Tom Kuntzleman's blog
Looking for an easy, hands-on experiment to use in your classroom at the beginning of the school year? In the June, 2013 issue of the Journal of Chemical Education, Isao Ikemoto and Kouichi Saitou describe a simple experiment to demonstrate the electrolytic dissolution of copper ions from a copper electrode. This experiment can be conducted using only items that are easily obtained around the home or in grocery stores.
Some students of mine and I have published two papers in the Journal of Chemical Education that describe how stunt people use chemistry to safely set themselves ablaze while filming action movie scenes. The secret behind this stunt lies in the use of superabsorbent polymer (SAP) gels. To pull off this trick...
I’d like to report on one of the end-of-year research projects that two of my general chemistry students completed during class this year. If you’d like read more about these end-of year research projects in general, click here.
Wow! A very neat experiment, called “Hydroglyphics”, published by Kim, Alvarenga, Aizenberg, and Sleeper in the Journal of Chemical Education allows you to transform a common plastic Petri dish into a unique teaching tool to demonstrate the difference between hydrophobic and hydrophilic surfaces. Check it out in the video.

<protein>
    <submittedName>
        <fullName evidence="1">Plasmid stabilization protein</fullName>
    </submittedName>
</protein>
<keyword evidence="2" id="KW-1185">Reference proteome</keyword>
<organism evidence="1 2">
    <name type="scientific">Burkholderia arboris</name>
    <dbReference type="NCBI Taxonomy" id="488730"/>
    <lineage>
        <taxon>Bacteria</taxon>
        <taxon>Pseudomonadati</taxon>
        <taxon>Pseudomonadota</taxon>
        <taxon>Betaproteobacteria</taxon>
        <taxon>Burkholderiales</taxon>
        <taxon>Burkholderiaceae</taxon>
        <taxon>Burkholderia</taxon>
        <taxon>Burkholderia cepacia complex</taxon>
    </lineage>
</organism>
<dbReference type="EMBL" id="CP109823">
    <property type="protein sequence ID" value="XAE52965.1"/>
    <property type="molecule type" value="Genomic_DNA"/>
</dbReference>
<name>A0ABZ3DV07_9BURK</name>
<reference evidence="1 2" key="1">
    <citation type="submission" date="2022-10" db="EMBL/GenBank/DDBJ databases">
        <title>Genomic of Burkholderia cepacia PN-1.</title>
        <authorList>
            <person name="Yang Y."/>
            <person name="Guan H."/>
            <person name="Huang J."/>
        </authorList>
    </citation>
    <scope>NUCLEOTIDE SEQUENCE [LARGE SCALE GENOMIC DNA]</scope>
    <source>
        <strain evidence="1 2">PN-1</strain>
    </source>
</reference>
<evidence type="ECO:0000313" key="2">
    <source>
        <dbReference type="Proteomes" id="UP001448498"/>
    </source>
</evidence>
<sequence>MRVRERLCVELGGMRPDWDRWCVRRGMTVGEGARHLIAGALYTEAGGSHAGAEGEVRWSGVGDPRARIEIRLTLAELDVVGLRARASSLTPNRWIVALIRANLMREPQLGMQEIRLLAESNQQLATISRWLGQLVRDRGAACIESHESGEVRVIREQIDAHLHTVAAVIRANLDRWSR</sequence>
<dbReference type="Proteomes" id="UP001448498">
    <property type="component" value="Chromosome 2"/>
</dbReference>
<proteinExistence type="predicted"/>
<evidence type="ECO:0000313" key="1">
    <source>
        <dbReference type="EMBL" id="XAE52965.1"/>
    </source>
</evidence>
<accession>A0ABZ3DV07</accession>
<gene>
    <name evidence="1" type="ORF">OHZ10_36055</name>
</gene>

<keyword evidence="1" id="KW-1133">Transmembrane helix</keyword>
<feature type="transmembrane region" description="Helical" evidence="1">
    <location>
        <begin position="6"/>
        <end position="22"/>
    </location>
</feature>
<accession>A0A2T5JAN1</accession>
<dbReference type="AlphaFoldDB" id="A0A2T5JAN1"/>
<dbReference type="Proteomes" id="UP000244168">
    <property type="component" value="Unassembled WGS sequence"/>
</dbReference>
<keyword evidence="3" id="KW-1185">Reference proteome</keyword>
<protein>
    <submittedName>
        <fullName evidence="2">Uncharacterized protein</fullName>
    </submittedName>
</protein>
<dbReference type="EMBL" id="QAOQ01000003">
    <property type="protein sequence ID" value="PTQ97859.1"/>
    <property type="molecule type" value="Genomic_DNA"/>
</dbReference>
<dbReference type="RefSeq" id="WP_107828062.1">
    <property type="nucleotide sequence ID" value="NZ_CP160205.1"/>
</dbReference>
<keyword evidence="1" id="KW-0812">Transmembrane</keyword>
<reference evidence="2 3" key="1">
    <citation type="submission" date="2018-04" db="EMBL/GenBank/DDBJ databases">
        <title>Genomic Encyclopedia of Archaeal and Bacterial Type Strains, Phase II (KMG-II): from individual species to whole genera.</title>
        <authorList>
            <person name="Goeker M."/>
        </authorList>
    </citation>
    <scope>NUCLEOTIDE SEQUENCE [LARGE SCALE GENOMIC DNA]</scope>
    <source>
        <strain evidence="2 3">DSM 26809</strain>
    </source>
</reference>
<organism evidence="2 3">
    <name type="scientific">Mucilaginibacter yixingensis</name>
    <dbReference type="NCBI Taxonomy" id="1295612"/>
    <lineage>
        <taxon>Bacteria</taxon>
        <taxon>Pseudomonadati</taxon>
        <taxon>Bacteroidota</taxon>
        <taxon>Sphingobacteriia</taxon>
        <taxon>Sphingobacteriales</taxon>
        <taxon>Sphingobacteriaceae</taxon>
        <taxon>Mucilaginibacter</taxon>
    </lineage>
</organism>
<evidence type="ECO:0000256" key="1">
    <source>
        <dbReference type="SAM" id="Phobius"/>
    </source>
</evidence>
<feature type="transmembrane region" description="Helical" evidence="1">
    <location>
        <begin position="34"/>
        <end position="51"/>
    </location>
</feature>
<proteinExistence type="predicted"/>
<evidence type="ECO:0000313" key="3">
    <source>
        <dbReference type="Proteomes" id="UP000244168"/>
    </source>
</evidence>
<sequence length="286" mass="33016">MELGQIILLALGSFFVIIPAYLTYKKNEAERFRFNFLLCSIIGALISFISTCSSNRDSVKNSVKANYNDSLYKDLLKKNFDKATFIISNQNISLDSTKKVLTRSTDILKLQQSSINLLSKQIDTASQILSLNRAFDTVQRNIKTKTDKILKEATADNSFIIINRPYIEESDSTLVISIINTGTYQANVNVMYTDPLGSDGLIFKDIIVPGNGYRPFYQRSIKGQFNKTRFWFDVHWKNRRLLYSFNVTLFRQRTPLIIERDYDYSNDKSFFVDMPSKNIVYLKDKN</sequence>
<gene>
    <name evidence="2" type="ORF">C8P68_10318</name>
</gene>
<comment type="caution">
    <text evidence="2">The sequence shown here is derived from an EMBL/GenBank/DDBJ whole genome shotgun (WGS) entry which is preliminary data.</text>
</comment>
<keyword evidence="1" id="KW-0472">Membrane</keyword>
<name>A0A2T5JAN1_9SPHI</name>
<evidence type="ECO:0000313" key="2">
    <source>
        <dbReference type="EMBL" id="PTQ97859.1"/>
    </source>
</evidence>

I came across a simple, yet interesting experiment that was first described by Elizabeth Sumner Walter in 2001. She merely had students pour water into a dish containing some Gobstoppers candies. I showed this experiment to some of my college chemistry students while they were working on a different laboratory experiment.
Have you seen the new Crayola Crystal Effects Window Markers? You can draw on windows with these markers. Better yet, you can use these markers to teach students some chemistry! After drawing on a window with these markers and waiting a little while, the marker ink appears to crystalize! Check out the video below to see how they work.
Have you ever cooked a marshmallow in a microwave? In case you are not familiar with this experiment, when a marshmallow is heated in a microwave, gases trapped in the marshmallow expand and escape. When the gas molecules escape from the marshmallow, they push against the marshmallow, causing it to expand. To see this experiment, play the video below.